Jerusalem Moonlight: An American Zen Teacher Walks the Path of His Ancestors
by Norman Fischer
Clear Glass Press: San Francisco, 1995.
190 pp., $16.00 (paper).

One morning, some six years ago, I saw Taizan Maezumi Roshi on one of his rare visits to New York. Maezumi Roshi, who died this past May, paid tribute to the practice of a senior monk at the Zen Community of New York, a woman who came from a religious Jewish household and who, after years of practice, was shortly to become a Zen teacher.

He said two things that morning: how much he appreciated the Judeo-Christian tradition that informed the religious background of almost all his students, and how much he appreciated the practice of certain students, and this monk in particular, who had undergone deep, often painful religious conflicts in the course of pursuing Zen practice as their religious path. I remembered that morning in reading Jerusalem Moonlight, by Norman Fischer, a Zen priest and the Abbot of Green Gulch Farm Zen Center in Marin County, California. For Fischer’s Zen path is a Jewish path as well, full of the contrasts, associations and even some of the ambivalences experienced by other Jewish Buddhist practitioners.

Norman Fischer, courtesy of Joshua Ets Hok.
Norman Fischer, courtesy of Joshua Ets Hok.


By his own account, Fischer was not raised in a traditional Jewish home. “I never doubted my own blood membership in the lineage,” he says in describing his personal sense of belonging to the Jewish people. But those roots were cultural and familial, rather than religious, and when he finally began his spiritual practice, it took him in the direction of Zen meditation and the priesthood rather than along the path of traditional Jewish observance. And yet, on his trip to Israel in 1987, he experienced a sense of coming home. Not a homecoming that evoked feelings of guilt or inadequacy (though with understated humor he describes his encounters with certain religious Jews and their definite views of Jews, like him, who choose different spiritual paths), but of appreciation – appreciation for a panoramic past, for a rich and colorful heritage, for parents and cousins, American Jews and Israeli Jews, for the multiple of threads that connect his life as a Zen teacher and priest to his Jewish origins.

While his descriptions of the current Israeli landscape—physical, sociological, and political—are of some interest, his profiles of the various Israelis he meets (long-lost Fischer cousins, Chasids, Yemenites, Bedouins, East Jerusalem merchants, tour guides and kibbutzniks) are positively delightful. They’re Yiddish-speaking, Hebrew-speaking, verbose, pushy, argumentative people with a life and death mission, a zeal fed by insecurity, and a gushing familiar warmth amplified by plenty of food and hospitality. There is arrogance and compassion, materialism and simplicity, and a nationalistic chauvinism slowly tempered by the passage of almost fifty years, including five wars, an Intifada, and uneasy peace talks with the Palestinians.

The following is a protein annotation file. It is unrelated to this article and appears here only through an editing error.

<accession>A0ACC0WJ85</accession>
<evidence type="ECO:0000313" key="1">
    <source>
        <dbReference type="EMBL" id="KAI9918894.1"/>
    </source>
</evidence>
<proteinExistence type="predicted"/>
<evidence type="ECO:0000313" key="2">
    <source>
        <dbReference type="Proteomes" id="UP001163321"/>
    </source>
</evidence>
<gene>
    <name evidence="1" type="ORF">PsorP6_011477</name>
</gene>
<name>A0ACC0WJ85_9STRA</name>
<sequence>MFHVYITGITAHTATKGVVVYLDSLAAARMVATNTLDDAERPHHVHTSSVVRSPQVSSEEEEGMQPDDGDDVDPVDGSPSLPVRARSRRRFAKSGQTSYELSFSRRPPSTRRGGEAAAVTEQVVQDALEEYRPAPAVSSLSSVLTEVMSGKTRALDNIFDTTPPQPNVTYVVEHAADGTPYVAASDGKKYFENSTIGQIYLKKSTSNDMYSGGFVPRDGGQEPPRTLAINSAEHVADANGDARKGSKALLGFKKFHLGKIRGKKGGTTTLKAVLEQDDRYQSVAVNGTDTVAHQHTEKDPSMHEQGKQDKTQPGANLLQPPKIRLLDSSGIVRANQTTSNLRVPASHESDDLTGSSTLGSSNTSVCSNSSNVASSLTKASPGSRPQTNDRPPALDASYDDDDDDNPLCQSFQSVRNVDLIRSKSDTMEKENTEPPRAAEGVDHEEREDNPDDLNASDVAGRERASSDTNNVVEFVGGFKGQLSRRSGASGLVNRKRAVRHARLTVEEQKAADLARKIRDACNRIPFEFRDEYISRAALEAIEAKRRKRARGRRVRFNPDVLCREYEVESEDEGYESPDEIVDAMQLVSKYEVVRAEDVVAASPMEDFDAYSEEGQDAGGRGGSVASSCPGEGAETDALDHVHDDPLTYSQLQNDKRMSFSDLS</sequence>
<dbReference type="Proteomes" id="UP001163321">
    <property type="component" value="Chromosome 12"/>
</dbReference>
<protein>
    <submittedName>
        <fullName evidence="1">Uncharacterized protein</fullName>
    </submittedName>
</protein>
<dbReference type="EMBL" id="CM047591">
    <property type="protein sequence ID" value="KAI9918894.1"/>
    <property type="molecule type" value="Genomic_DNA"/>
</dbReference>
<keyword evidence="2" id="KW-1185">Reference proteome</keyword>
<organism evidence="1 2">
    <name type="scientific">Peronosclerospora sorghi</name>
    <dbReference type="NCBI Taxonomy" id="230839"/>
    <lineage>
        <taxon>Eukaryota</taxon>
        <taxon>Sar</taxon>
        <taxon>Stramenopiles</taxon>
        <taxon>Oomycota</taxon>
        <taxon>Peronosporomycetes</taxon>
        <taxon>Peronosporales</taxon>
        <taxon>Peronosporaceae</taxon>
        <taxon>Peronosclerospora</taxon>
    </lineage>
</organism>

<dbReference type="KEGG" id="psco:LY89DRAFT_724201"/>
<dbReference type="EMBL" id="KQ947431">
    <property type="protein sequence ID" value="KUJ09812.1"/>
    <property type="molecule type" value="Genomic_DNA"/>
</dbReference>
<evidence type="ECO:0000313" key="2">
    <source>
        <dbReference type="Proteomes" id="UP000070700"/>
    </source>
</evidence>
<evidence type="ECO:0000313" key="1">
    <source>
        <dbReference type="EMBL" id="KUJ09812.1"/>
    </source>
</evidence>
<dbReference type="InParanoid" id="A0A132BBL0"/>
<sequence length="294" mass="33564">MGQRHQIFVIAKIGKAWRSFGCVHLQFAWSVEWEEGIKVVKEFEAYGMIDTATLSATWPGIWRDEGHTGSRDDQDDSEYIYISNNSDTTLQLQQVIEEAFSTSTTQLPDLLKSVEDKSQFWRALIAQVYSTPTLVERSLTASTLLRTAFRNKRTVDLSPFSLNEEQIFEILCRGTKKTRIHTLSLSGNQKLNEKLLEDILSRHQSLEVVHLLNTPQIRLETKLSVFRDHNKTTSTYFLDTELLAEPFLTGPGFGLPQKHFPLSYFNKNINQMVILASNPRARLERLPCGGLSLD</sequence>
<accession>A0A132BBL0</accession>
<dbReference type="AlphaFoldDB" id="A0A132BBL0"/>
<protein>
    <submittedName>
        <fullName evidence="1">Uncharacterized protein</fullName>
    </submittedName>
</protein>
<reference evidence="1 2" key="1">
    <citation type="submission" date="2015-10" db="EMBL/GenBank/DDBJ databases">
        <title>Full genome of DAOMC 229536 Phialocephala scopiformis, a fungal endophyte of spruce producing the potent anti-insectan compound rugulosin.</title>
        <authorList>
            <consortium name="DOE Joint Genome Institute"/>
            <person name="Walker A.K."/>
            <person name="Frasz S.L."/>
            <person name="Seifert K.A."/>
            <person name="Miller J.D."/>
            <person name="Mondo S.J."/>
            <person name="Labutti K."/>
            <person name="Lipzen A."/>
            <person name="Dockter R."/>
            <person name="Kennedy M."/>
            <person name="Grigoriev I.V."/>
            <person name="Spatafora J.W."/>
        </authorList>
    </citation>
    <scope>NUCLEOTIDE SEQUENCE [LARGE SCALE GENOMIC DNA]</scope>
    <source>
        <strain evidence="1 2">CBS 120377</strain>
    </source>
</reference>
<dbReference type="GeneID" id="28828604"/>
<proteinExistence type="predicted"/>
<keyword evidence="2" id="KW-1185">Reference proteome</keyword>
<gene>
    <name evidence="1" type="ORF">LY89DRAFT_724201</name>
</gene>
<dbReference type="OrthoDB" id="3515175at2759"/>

Best of all, Fischer alternates chapters on his visit to Israel with reveries on his life as a Zen teacher at Green Gulch, thoughts regarding his teacher, Richard Baker Roshi, and Baker’s prolonged exile from the San Francisco Zen Center, remembrances of the death of his mother in Florida (which prompted him to attend daily service at a nearby synagogue to say Kaddish), and even a humorous account of a celebration at Rinso-in temple in Yaizu, Japan, formerly the temple of Suzuki Roshi. He leapfrogs effortlessly among the various tapestries of his life, across several years, cultures, and even continents. There is no linear continuity, just an evocation of personal moments—loss, contentment, and occasional bewilderment—against the perplexing and unending story of the Jewish people, in Israel and out.

There is no attempt by Fischer to reconcile his Zen practice to his Jewishness. For Fischer, his Jewish roots and Jewish family are an integral, vital part of his life. Like the ceremonies as Rinso-in temple in Japan and his encounter with Thich Nhat Hanh, they nurture his teaching and practice. In Jerusalem Moonlight Judaism and Buddhism do not easily commingle, but the tension between them sparkles with buoyancy, celebrating this modern, mysterious intersection of two ancient traditions.

Eve Marko is a development consultant who specializes in not-for-profit organizations. She lives in West Hurley, New York.

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